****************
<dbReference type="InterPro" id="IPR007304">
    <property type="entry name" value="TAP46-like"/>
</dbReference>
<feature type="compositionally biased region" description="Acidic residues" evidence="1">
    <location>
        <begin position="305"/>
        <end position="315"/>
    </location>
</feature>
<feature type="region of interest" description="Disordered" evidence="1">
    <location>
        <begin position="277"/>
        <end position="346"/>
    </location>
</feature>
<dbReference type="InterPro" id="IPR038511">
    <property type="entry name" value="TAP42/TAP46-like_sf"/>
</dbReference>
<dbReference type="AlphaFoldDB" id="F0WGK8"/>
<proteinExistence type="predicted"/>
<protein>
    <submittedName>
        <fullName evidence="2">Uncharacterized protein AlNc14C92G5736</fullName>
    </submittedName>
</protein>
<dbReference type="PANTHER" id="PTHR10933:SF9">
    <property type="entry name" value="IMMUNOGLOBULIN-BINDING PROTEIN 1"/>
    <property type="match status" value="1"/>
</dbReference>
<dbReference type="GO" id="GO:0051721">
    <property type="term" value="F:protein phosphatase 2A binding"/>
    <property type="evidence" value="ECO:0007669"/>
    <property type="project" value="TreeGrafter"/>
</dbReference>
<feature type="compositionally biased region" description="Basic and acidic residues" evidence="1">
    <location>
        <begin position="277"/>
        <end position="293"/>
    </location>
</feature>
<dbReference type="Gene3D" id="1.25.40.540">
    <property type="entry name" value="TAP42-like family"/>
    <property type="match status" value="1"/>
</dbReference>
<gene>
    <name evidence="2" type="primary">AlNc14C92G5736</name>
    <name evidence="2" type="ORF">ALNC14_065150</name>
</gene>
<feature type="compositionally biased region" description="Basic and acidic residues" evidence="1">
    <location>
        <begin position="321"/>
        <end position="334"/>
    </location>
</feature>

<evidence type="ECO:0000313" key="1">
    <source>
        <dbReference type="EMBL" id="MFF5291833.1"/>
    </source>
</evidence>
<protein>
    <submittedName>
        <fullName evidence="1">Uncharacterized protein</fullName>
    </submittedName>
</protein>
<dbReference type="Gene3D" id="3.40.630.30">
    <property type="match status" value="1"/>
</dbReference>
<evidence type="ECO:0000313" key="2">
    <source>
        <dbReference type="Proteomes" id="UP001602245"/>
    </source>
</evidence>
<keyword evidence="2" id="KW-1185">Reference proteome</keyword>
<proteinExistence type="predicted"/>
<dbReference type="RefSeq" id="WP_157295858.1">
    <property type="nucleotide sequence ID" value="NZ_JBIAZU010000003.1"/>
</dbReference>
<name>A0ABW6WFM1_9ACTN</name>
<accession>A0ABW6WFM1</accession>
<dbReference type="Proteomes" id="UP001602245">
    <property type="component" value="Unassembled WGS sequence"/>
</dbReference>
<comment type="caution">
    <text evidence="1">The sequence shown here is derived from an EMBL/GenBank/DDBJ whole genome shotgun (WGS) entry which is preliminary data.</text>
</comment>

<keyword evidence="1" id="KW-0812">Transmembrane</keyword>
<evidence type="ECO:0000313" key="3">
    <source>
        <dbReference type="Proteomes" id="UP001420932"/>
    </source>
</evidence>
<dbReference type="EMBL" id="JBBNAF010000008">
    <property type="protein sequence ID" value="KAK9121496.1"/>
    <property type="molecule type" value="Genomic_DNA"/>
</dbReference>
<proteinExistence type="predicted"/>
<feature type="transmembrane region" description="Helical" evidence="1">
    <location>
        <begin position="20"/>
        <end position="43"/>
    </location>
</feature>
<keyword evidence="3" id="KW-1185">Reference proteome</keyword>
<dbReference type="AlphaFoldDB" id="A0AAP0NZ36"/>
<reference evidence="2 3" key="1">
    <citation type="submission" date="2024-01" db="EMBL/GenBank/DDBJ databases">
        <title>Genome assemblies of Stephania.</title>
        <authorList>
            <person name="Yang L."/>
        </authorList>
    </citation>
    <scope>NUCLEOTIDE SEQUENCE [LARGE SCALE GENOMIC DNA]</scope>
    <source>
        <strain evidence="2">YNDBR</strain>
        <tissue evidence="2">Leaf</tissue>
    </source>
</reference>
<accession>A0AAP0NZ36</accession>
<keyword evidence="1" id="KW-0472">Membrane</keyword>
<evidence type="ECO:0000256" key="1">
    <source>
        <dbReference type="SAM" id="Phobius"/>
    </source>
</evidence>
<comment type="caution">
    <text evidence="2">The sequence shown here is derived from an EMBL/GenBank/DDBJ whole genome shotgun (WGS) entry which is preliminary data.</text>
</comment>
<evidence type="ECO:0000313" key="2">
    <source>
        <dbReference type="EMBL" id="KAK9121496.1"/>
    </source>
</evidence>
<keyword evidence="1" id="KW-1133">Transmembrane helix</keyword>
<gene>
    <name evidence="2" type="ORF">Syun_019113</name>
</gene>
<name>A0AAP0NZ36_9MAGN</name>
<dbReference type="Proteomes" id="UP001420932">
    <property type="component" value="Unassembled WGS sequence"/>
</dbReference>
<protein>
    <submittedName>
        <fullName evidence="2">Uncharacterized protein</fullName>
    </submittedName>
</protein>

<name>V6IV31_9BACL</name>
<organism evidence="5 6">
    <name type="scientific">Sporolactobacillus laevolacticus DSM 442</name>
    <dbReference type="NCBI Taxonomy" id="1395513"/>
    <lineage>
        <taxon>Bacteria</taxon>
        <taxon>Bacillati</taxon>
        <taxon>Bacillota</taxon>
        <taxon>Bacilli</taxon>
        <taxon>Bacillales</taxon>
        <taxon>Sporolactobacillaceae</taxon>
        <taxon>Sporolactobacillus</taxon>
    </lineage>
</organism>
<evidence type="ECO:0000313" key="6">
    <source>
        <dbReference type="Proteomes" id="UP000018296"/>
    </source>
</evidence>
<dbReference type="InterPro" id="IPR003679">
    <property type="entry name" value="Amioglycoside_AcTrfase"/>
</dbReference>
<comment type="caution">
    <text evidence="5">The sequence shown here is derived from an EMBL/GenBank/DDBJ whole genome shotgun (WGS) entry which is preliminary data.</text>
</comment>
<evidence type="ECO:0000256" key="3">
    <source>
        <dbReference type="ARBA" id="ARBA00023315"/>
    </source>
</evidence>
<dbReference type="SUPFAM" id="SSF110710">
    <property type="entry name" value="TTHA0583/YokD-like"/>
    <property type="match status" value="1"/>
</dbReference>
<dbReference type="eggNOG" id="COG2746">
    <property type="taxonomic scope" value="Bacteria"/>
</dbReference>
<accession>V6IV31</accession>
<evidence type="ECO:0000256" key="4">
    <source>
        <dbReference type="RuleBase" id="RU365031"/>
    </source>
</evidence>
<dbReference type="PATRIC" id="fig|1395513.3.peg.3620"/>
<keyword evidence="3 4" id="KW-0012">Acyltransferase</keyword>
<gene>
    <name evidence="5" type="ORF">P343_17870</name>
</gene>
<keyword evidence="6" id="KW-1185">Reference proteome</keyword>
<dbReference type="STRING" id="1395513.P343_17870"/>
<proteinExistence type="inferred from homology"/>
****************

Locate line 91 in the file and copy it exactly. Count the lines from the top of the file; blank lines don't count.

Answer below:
</evidence>